The wide variety of styles that became popular from c. 1920 to c. 1940 are on show on Lawrence Avenue and adjacent streets. At 400 Lawrence (c. 1930) is a rambling Tudor Revival house of brick and stone with steeply pitched gable roofs, wall dormers, a wide interior-end chimney, and casement windows. The Colonial Revival Richard C. Homer House (c. 1940) at number 501 has a four-columned Corinthian portico, and a gable roof is pierced by three gable-roofed dormers. Nearby are two houses that exhibit Spanish influence. The Clarence and Bessie Moore House (1929; 800 Park Street) combines parapets and a red tile roof and has a projecting front porch supported by Ionic columns. At 816 Glenway Avenue, the William E. Martin House (1929) has an arcaded recessed entrance, casement windows, red tile roof, and iron balconets at the second-floor windows.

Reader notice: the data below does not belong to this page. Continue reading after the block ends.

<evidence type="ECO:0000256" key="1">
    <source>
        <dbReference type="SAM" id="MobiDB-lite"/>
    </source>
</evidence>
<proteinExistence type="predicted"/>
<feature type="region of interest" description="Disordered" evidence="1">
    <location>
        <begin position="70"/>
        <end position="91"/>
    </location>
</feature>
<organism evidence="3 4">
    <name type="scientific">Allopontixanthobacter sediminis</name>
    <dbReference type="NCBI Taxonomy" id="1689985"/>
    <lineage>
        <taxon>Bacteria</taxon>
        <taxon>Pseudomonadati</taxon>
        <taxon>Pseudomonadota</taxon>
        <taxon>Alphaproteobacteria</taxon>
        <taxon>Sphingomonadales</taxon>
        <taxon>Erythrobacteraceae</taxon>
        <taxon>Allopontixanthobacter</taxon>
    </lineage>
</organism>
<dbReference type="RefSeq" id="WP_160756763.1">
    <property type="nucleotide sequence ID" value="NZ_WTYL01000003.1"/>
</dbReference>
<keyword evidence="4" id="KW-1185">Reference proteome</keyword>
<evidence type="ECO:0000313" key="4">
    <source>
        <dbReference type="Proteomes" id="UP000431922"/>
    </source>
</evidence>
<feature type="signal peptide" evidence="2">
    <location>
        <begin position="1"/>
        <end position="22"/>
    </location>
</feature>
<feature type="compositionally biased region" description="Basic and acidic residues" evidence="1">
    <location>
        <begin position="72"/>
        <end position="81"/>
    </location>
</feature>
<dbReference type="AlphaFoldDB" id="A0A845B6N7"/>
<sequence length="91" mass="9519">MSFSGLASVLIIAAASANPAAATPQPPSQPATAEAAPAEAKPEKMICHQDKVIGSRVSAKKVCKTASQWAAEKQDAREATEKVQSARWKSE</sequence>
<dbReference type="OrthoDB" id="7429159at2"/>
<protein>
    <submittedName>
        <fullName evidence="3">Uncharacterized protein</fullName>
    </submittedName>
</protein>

You are here
Lawrence Avenue Houses
If SAH Archipedia has been useful to you, please consider supporting it.
SAH Archipedia tells the story of the United States through its buildings, landscapes, and cities. This freely available resource empowers the public with authoritative knowledge that deepens their understanding and appreciation of the built environment. But the Society of Architectural Historians, which created SAH Archipedia with University of Virginia Press, needs your support to maintain the high-caliber research, writing, photography, cartography, editing, design, and programming that make SAH Archipedia a trusted online resource available to all who value the history of place, heritage tourism, and learning.